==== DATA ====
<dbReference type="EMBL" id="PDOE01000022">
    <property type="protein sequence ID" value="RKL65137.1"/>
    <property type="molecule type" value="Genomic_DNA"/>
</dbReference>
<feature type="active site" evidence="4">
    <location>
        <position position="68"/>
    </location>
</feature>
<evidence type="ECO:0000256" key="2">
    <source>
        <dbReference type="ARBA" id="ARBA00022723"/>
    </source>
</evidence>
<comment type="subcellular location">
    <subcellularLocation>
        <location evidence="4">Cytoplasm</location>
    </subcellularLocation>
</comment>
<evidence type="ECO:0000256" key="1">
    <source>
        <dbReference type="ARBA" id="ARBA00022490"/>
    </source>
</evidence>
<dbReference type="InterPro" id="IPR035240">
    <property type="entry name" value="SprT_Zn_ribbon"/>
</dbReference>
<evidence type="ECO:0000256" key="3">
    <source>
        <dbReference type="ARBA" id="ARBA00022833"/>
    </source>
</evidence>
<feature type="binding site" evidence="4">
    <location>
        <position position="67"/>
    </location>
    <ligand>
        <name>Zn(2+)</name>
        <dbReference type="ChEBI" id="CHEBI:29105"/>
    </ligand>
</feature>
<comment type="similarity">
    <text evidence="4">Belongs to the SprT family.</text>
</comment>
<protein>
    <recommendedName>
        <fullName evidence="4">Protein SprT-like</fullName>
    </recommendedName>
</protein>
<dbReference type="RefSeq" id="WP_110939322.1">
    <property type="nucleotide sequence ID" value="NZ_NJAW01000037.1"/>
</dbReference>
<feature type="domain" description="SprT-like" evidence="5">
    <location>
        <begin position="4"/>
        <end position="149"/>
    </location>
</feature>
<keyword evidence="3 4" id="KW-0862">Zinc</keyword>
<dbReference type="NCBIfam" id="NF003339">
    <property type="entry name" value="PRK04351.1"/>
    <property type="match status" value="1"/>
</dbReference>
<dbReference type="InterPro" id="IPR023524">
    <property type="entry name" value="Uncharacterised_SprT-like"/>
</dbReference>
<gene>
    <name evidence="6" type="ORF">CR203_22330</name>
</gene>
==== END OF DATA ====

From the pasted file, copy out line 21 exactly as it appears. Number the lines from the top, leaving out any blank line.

    <source>